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Senate passes 'fiscal cliff' deal; House to vote Tuesday

The lopsided 89-8 vote puts pressure on the House to swiftly follow suit to ensure the nation avoids automatic tax increases and spending cuts. The deal, which raises taxes, would represent a milestone for Republicans.

January 01, 2013|By Lisa Mascaro, Kathleen Hennessey and Michael A. Memoli
  • Senate Minority Leader Mitch McConnell in the Senate late Monday. "It took an imperfect solution to prevent our constituents from very real financial pain," he said.
Senate Minority Leader Mitch McConnell in the Senate late Monday. "It… (Paul J. Richards / AFP/Getty…)

WASHINGTON — The Senate voted overwhelmingly early Tuesday to approve legislation to halt a tax increase for all but the wealthiest Americans while postponing for two months deep spending cuts. The vote came just hours after the accord was reached between the White House and congressional leaders.

After a rare holiday session that lasted through the New Year’s Eve celebration and two hours into New Year’s Day, senators voted 89-8 to approve the proposal. Three Democrats and five Republicans dissented, most prominently Sen. Marco Rubio (R-Fla.).

“It took an imperfect solution to prevent our constituents from very real financial pain,” Senate Minority Leader Mitch McConnell (R-Ky)  said before the vote. “This shouldn’t be the model for how to do things around here. But I think we can say we’ve done some good for the country.”

President Obama, in a statement released by the White House early Tuesday morning, said, “While neither Democrats nor Republicans got everything they wanted, this agreement is the right thing to do for our country and the House should pass it without delay.”

The lopsided vote puts pressure on the House to swiftly follow suit to ensure the nation avoids the so-called fiscal cliff. As long as Congress is seen to be working toward a solution, no dire economic fallout is expected from the delay. The House is expected to bring the bill up Tuesday afternoon.

The deal, if approved by Congress, would represent a milestone for Republicans, whose anti-tax stance has defined the party since former President George H.W. Bush broke his promise not to raise taxes in 1990. Republicans have not supported an effort to increase income taxes since then.

It also would be a concession for Democrats who backed away from President Obama’s popular campaign pledge that he would ask households earning more than $250,000 to pay more in taxes. Under the deal with Republicans, taxes will increase only on households earning more than $450,000.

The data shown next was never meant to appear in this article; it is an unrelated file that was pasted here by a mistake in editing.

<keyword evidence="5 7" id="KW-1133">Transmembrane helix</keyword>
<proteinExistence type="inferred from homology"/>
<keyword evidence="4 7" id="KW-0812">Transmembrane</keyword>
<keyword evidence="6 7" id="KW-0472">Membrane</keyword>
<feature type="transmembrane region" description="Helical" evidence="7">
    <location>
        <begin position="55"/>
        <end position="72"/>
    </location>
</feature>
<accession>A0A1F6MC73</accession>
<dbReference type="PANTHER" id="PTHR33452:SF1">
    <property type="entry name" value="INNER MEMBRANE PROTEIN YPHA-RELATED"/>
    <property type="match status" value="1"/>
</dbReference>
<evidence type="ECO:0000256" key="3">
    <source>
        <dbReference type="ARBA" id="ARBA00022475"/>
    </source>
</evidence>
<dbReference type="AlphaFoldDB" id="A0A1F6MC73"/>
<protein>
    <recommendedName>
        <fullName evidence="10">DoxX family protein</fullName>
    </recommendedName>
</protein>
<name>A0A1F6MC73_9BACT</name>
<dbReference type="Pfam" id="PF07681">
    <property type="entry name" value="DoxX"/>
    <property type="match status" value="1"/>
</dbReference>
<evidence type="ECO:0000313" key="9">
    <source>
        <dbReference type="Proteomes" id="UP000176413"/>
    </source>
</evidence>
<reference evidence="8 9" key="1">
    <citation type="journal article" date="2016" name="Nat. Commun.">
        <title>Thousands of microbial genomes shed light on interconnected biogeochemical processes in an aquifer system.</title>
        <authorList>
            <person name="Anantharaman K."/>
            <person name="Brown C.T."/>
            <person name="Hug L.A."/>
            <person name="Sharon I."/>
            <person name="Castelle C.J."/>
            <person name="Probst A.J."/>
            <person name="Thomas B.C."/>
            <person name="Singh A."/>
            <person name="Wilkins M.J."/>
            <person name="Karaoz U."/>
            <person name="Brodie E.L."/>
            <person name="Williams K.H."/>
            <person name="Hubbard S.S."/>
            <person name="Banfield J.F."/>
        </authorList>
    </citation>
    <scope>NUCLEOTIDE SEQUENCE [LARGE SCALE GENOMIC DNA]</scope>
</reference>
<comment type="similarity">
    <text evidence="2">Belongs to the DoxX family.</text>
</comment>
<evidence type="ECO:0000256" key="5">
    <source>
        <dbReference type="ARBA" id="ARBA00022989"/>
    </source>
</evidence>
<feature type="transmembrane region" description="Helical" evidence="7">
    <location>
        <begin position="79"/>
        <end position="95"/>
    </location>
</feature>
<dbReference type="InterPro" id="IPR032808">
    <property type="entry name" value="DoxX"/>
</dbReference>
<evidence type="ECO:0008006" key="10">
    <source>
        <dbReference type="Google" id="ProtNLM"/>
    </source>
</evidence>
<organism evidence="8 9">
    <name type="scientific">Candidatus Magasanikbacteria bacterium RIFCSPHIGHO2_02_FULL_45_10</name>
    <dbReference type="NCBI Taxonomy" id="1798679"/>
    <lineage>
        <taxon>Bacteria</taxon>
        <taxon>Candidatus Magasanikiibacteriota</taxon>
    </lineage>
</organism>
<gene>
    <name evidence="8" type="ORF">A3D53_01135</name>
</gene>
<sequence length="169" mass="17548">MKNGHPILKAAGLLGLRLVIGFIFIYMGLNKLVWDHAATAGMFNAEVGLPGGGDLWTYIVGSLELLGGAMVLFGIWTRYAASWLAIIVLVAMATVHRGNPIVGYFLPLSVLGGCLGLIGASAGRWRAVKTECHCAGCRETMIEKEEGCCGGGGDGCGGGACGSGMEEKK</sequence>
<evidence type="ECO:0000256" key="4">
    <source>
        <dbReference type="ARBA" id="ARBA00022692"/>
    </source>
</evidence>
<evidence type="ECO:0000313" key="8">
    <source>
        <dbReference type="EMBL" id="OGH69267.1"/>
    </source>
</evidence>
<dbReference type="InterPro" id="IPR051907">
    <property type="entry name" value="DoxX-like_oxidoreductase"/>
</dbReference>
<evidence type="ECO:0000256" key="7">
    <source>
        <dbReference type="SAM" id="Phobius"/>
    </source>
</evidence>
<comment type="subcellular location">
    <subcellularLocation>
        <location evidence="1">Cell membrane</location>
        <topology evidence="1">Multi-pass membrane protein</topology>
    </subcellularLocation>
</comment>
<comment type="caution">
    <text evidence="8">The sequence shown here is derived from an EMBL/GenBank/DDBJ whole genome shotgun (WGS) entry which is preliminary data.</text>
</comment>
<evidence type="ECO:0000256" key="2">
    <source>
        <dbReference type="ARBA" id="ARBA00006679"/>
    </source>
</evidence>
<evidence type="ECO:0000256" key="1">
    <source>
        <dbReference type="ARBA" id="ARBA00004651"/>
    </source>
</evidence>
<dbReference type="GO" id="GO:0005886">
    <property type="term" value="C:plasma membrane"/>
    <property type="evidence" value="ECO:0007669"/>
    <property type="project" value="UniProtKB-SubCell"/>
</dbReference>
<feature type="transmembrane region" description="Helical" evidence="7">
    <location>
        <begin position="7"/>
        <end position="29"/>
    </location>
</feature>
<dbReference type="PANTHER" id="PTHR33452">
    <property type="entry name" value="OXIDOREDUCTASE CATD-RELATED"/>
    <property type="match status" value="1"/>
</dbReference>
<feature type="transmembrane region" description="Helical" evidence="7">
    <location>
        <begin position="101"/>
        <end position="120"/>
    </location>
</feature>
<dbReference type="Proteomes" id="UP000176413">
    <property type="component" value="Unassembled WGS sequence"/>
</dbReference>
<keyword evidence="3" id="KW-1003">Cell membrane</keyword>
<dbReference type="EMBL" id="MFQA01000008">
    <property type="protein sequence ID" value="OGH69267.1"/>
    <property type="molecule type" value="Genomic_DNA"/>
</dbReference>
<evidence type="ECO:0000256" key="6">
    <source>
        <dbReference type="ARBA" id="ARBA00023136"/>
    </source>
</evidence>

Still, the deal spares the average middle class family a tax hike of about $2,200, a reality that drove the sense of urgency that motivated lawmakers in the frantic final hours of 2012.

“I’m not happy the way it happened, but it is what it is,” Sen. Max Baucus (D-Mont.), chairman of the Senate Finance Committee, said before the vote. “It was very important that we prevent an increase on middle income taxes. And I’ll be working next year to get a bigger agreement.”

The deep automatic spending cuts scheduled to begin Wednesday — the other part of the "fiscal cliff" — would be pushed back just long enough to ensure that the partisan budget battles marking Obama's first term will also punctuate the beginning of his second. Negotiations over the cuts were expected to be rolled into talks about extending the nation's debt ceiling, a prospect Democrats promised to resist.

The normally festive time of year turned serious Monday as details of the deal emerged. Vice President Joe Biden, who brokered the deal in marathon sessions with McConnell, was dispatched to the Capitol for an intense 90-minute session with Democrats.

In an afternoon speech with middle-class Americans arrayed on risers behind him, Obama had urged congressional negotiators to press on and resolve the remaining issues.

"It's not done," Obama said from the Eisenhower Executive Office Building next to the White House. He called on Americans to urge their lawmakers to "see if we can get this done."

The talks had largely settled the income tax provisions, which would stop the increase on most Americans and raise rates for households making more than $450,000 a year. But the two sides remained at odds over how to deal with the automatic spending cuts.

"We are very, very close," an upbeat McConnell said on the Senate floor. "We can do this."

Lawmakers were told to stay near the Capitol, and many hunkered down there for New Year's Eve.

Sen. Mary L. Landrieu (D-La.) hosted an evening gathering at her nearby home as lawmakers awaited word of final details. "We're serving beer, not champagne," she said.

Yet Democratic leaders remained largely silent on the proposal before Biden, a former senator who has cut deals with McConnell before, headed to Capitol Hill to brief his Democratic colleagues.

"Having been in the Senate as long as I have, there are two things you shouldn't do: You shouldn't predict how the Senate's going to vote before they vote," Biden said, emerging from the session, which lawmakers described as robust. "And number two, you surely shouldn't predict how the House is going to vote."

The office of Senate Majority Leader Harry Reid, the Nevada deal-maker who stepped aside for Biden to negotiate with McConnell, offered visible evidence of the level of concern. Lawmakers came in and out of his door throughout the day.

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